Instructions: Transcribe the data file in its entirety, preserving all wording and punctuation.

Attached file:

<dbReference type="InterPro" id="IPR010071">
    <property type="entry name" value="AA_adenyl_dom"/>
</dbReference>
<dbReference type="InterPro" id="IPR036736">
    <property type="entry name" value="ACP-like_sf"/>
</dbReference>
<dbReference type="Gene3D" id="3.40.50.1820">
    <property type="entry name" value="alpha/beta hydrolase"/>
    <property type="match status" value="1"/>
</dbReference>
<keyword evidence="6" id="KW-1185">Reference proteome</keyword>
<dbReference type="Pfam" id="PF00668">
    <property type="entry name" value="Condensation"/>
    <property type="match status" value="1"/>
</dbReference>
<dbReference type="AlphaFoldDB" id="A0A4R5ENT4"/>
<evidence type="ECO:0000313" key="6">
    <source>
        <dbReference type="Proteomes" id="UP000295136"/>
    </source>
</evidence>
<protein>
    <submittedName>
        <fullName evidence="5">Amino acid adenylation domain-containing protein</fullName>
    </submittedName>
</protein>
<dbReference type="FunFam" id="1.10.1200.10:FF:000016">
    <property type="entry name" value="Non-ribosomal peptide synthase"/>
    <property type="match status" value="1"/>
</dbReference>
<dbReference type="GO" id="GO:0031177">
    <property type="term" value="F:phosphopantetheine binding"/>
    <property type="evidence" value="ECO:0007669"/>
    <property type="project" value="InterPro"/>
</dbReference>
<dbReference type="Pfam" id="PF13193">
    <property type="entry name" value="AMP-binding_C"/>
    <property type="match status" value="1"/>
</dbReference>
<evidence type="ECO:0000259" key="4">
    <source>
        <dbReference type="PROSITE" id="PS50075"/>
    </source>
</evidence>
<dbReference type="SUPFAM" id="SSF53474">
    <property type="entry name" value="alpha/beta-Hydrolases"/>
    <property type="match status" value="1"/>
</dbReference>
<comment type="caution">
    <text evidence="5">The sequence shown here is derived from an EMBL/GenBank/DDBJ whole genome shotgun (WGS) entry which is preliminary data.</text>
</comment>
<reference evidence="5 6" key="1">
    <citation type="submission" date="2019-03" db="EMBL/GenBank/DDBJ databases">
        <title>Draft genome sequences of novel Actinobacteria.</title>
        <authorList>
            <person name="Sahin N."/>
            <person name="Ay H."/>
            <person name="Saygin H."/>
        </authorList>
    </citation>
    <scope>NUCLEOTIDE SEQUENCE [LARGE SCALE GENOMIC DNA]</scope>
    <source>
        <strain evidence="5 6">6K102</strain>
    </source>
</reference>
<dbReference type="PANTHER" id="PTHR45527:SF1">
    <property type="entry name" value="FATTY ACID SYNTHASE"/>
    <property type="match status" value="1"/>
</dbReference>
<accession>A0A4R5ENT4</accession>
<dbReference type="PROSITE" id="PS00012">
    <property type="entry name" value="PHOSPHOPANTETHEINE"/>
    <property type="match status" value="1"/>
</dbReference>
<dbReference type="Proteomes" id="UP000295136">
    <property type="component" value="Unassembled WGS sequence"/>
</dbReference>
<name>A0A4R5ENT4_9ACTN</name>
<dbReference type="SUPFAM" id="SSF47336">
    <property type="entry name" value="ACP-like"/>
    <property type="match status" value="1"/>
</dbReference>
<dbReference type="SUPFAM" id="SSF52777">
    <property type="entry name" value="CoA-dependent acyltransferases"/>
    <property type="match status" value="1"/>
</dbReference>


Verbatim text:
<dbReference type="InterPro" id="IPR010071">
    <property type="entry name" value="AA_adenyl_dom"/>
</dbReference>
<dbReference type="InterPro" id="IPR036736">
    <property type="entry name" value="ACP-like_sf"/>
</dbReference>
<dbReference type="Gene3D" id="3.40.50.1820">
    <property type="entry name" value="alpha/beta hydrolase"/>
    <property type="match status" value="1"/>
</dbReference>
<keyword evidence="6" id="KW-1185">Reference proteome</keyword>
<dbReference type="Pfam" id="PF00668">
    <property type="entry name" value="Condensation"/>
    <property type="match status" value="1"/>
</dbReference>
<dbReference type="AlphaFoldDB" id="A0A4R5ENT4"/>
<evidence type="ECO:0000313" key="6">
    <source>
        <dbReference type="Proteomes" id="UP000295136"/>
    </source>
</evidence>
<protein>
    <submittedName>
        <fullName evidence="5">Amino acid adenylation domain-containing protein</fullName>
    </submittedName>
</protein>
<dbReference type="FunFam" id="1.10.1200.10:FF:000016">
    <property type="entry name" value="Non-ribosomal peptide synthase"/>
    <property type="match status" value="1"/>
</dbReference>
<dbReference type="GO" id="GO:0031177">
    <property type="term" value="F:phosphopantetheine binding"/>
    <property type="evidence" value="ECO:0007669"/>
    <property type="project" value="InterPro"/>
</dbReference>
<dbReference type="Pfam" id="PF13193">
    <property type="entry name" value="AMP-binding_C"/>
    <property type="match status" value="1"/>
</dbReference>
<evidence type="ECO:0000259" key="4">
    <source>
        <dbReference type="PROSITE" id="PS50075"/>
    </source>
</evidence>
<dbReference type="SUPFAM" id="SSF53474">
    <property type="entry name" value="alpha/beta-Hydrolases"/>
    <property type="match status" value="1"/>
</dbReference>
<comment type="caution">
    <text evidence="5">The sequence shown here is derived from an EMBL/GenBank/DDBJ whole genome shotgun (WGS) entry which is preliminary data.</text>
</comment>
<reference evidence="5 6" key="1">
    <citation type="submission" date="2019-03" db="EMBL/GenBank/DDBJ databases">
        <title>Draft genome sequences of novel Actinobacteria.</title>
        <authorList>
            <person name="Sahin N."/>
            <person name="Ay H."/>
            <person name="Saygin H."/>
        </authorList>
    </citation>
    <scope>NUCLEOTIDE SEQUENCE [LARGE SCALE GENOMIC DNA]</scope>
    <source>
        <strain evidence="5 6">6K102</strain>
    </source>
</reference>
<dbReference type="PANTHER" id="PTHR45527:SF1">
    <property type="entry name" value="FATTY ACID SYNTHASE"/>
    <property type="match status" value="1"/>
</dbReference>
<accession>A0A4R5ENT4</accession>
<dbReference type="PROSITE" id="PS00012">
    <property type="entry name" value="PHOSPHOPANTETHEINE"/>
    <property type="match status" value="1"/>
</dbReference>
<dbReference type="Proteomes" id="UP000295136">
    <property type="component" value="Unassembled WGS sequence"/>
</dbReference>
<name>A0A4R5ENT4_9ACTN</name>
<dbReference type="SUPFAM" id="SSF47336">
    <property type="entry name" value="ACP-like"/>
    <property type="match status" value="1"/>
</dbReference>
<dbReference type="SUPFAM" id="SSF52777">
    <property type="entry name" value="CoA-dependent acyltransferases"/>
    <property type="match status" value="1"/>
</dbReference>